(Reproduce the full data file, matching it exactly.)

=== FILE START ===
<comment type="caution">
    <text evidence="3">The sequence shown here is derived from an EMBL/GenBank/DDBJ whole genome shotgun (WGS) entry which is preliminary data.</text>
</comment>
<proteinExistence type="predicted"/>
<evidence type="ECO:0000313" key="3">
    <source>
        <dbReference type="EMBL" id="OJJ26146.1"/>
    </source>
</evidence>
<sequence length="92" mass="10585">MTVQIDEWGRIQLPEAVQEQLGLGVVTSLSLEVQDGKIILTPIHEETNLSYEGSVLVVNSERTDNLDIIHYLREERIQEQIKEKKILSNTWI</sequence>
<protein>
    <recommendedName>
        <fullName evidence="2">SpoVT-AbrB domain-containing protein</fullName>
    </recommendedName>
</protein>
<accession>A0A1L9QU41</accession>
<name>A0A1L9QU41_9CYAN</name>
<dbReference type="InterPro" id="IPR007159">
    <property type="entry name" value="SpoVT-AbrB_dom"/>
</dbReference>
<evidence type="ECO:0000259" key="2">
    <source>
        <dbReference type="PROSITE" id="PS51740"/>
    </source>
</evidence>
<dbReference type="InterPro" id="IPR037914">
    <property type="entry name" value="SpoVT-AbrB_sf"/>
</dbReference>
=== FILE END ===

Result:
<comment type="caution">
    <text evidence="3">The sequence shown here is derived from an EMBL/GenBank/DDBJ whole genome shotgun (WGS) entry which is preliminary data.</text>
</comment>
<proteinExistence type="predicted"/>
<evidence type="ECO:0000313" key="3">
    <source>
        <dbReference type="EMBL" id="OJJ26146.1"/>
    </source>
</evidence>
<sequence length="92" mass="10585">MTVQIDEWGRIQLPEAVQEQLGLGVVTSLSLEVQDGKIILTPIHEETNLSYEGSVLVVNSERTDNLDIIHYLREERIQEQIKEKKILSNTWI</sequence>
<protein>
    <recommendedName>
        <fullName evidence="2">SpoVT-AbrB domain-containing protein</fullName>
    </recommendedName>
</protein>
<accession>A0A1L9QU41</accession>
<name>A0A1L9QU41_9CYAN</name>
<dbReference type="InterPro" id="IPR007159">
    <property type="entry name" value="SpoVT-AbrB_dom"/>
</dbReference>
<evidence type="ECO:0000259" key="2">
    <source>
        <dbReference type="PROSITE" id="PS51740"/>
    </source>
</evidence>
<dbReference type="InterPro" id="IPR037914">
    <property type="entry name" value="SpoVT-AbrB_sf"/>
</dbReference>